I’ve been closing in on the final chapters of my novel. Sticking to a rigorous writing and editing schedule. My kids have gotten used to seeing my face illuminated by the glow of my laptop screen. Behind the writing though, there’s been a constant agonizing over the story and if people will enjoy it–connect with the characters and their journey– as much as I have. I wonder if I will be able to go through the process of self-publishing successfully. Long story short…I drive myself crazy.
But one night last week, as my I was yet again hunched over my laptop, my husband ushered my daughter in to say goodnight to me. It was bedtime. I typically write in bed, so she jumped up and crawled her way over to me. She wrapped her little arms around my neck and gazed down at my screen.
“What are you doing?” She asked me.
“Writing a book,” I told her. She thought for a beat, tossing the idea around her four-year-old head.
“Wow. That’s a lot of words.” She said definitively. I looked at her.
“Yeah. It is.” She kissed me good night and hopped down and was off to bed. But her words sat with me. For all the worrying that I was doing–agonizing over details and what may be or not. I forgot that I had been sitting here, for months, hammering away at a story. Writing a lot of words.
I often wonder why most people don’t write. Writing always came easy to me. It seemed natural to form my ideas in cohesive words and paragraphs that invoked feelings and wonder and empathy.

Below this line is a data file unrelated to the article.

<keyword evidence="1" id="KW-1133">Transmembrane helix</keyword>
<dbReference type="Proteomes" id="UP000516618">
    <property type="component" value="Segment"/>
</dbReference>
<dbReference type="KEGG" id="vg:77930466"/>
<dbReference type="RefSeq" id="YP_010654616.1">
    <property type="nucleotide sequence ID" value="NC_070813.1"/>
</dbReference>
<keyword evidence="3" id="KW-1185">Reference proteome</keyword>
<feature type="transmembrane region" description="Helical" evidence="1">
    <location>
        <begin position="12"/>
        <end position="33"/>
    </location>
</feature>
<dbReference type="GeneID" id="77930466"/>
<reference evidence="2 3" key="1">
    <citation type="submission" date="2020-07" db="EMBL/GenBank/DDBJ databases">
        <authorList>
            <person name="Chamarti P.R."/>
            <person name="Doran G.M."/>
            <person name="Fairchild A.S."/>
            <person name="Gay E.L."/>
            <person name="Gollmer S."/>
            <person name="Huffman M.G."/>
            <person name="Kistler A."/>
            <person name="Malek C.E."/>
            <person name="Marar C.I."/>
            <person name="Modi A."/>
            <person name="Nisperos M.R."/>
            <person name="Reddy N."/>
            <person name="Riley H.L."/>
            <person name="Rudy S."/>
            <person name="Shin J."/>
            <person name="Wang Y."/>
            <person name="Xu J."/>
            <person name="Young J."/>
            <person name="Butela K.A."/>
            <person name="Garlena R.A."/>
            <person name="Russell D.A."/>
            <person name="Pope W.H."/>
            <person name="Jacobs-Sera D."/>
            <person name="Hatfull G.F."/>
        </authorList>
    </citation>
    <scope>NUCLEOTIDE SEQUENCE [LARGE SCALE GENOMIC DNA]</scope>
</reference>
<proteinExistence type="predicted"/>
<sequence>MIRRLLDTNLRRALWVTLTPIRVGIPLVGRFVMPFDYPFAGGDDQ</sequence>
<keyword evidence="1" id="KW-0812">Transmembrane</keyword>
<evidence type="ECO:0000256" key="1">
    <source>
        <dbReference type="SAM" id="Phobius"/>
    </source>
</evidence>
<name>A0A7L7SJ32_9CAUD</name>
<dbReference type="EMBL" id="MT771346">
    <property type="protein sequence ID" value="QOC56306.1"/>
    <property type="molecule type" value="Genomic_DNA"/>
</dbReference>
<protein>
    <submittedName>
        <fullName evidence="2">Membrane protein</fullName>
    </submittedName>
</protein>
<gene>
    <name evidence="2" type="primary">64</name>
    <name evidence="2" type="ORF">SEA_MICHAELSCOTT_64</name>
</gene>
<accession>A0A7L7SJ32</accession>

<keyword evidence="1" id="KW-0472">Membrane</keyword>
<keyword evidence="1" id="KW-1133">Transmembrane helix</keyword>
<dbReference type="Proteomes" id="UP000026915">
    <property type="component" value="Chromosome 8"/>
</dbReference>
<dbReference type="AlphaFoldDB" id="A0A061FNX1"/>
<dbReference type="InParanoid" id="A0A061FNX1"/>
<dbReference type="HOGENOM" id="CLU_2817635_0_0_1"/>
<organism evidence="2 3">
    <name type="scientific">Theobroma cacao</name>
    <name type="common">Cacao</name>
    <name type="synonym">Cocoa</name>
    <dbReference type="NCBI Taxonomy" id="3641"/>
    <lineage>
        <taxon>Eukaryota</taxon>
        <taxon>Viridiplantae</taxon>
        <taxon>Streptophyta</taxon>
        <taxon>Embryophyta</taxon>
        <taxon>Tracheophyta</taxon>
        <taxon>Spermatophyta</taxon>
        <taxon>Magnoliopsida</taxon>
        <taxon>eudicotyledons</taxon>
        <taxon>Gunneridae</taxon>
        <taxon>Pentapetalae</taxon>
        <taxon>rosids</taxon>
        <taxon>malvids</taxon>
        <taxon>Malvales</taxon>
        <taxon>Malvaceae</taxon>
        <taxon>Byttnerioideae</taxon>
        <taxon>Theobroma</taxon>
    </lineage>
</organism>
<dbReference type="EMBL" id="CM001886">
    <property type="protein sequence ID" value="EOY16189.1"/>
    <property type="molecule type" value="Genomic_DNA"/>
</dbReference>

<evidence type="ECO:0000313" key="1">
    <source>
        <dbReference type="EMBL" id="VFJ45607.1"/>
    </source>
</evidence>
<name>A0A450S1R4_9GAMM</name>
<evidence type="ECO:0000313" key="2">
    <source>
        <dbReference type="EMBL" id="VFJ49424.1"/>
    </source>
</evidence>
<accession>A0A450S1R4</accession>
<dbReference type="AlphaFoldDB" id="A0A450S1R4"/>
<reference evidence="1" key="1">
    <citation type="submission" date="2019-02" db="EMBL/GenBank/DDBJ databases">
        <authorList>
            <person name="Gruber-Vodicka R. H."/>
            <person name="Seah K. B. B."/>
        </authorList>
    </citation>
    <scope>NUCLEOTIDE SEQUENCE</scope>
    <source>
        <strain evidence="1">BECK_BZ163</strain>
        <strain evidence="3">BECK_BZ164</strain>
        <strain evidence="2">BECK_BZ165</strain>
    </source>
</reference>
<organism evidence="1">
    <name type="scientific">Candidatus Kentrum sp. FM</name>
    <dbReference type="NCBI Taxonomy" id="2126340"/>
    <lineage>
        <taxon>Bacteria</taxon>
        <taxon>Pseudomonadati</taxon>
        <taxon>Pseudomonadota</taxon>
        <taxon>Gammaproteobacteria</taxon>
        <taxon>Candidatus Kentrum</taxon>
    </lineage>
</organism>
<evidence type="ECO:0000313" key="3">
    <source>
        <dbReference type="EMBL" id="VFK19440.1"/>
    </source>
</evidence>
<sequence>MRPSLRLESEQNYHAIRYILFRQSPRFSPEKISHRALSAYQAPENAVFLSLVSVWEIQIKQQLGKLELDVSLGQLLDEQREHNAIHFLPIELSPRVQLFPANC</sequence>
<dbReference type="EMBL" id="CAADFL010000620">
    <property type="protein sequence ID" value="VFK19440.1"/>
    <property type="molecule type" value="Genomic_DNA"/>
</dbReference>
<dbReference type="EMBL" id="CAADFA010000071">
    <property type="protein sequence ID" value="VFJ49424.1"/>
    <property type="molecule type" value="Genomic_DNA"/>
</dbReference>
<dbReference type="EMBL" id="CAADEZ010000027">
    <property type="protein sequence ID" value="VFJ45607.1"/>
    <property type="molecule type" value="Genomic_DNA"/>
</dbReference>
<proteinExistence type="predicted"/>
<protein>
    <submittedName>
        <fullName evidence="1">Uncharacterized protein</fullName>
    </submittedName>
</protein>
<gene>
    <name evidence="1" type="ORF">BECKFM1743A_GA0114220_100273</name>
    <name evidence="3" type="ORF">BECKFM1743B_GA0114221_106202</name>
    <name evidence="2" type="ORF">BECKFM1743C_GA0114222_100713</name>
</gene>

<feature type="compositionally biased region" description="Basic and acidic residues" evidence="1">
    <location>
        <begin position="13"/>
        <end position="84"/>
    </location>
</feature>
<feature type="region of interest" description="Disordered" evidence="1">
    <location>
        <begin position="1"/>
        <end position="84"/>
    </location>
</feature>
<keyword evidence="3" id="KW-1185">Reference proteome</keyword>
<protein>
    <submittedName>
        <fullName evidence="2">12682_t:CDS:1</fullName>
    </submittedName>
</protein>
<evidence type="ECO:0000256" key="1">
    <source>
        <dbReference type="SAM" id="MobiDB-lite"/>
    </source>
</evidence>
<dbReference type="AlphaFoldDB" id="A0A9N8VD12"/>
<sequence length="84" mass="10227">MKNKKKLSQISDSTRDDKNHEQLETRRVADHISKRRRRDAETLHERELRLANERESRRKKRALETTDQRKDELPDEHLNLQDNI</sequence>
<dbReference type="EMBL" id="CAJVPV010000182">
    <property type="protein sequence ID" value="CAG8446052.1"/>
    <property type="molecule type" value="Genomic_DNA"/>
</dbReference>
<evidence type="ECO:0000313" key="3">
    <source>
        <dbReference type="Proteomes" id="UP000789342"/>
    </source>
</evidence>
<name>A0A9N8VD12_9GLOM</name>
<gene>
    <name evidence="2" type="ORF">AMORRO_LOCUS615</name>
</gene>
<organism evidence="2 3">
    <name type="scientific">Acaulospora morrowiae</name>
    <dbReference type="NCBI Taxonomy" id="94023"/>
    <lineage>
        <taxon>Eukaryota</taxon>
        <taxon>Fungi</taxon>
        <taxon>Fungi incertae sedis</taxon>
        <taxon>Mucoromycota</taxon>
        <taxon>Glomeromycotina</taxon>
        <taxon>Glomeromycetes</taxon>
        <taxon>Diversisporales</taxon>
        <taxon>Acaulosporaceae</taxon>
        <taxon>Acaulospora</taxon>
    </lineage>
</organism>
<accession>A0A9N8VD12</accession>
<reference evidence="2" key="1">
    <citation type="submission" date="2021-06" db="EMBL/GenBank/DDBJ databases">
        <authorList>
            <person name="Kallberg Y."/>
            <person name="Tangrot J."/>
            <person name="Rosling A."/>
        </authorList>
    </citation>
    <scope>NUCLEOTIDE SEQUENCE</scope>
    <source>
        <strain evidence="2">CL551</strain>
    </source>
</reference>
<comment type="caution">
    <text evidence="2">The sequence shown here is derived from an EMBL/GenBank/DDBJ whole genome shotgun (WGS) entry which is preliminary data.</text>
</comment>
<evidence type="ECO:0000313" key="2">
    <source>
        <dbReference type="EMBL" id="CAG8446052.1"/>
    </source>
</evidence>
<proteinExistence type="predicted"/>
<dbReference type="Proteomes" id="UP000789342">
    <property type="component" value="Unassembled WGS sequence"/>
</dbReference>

On the other hand, everyone writes. No one made it out of school without having to write a report, a short narrative, or even take notes. Writing was nothing special. Or so I thought.
With so much access to quick publishing, why doesn’t everyone take this up? Why isn’t EVERYONE writing novels? There is still only a small portion of us who designate ourselves as writers. As people who sit down at a computer with a goal of writing words, a lot of them, that tell a story based in fantasy or real life. There’s something special and honorable about having that level of dedication to put thousands of words on a page out of pure enjoyment and hope.
I’m trying to revel in the journey of things. I get hyper-focused on the end goal and forget to experience everything that got me there. Stopping to smell the roses, or count the words, is such an important part of the process because…well, let me put this a different way.
When I got married, I spent over a year planning every little detail of the ceremony and reception. The place settings, the candles, venue, menus, keepsakes, food, even the font on the programs. I mulled over everything. And then the event came. And then it went and when my husband got back home after the honeymoon, I sat in our bedroom, and I cried.
I cried because I couldn’t believe that something I planned, something that was my project for so long, was over in just a few short hours. It went by in a total blur. At the end of the night, I watched everything be swept into large garbage bags. I realized then that the joy didn’t only come from the thing. It came from everything before it.
All the work and time put into it. I can remember vividly all the trips to the venues. My husband and I talking excitedly on the train about which place we liked best. The food we tasted. Picking out items for our centerpieces. THAT was where the joy lived. In the labor and in the time.
I have to remember this. For all my books. I have to simply enjoy the act of writing all these words. All 80,613 of them. I want to enjoy exploring the what-ifs of life through script. Mostly, so that when the event of publishing my work comes and goes, I’m still left with the memories of the joy.
Read my first novel today on Wattpad: “Say When”. It the urban chick lit you’ve been missing in your life.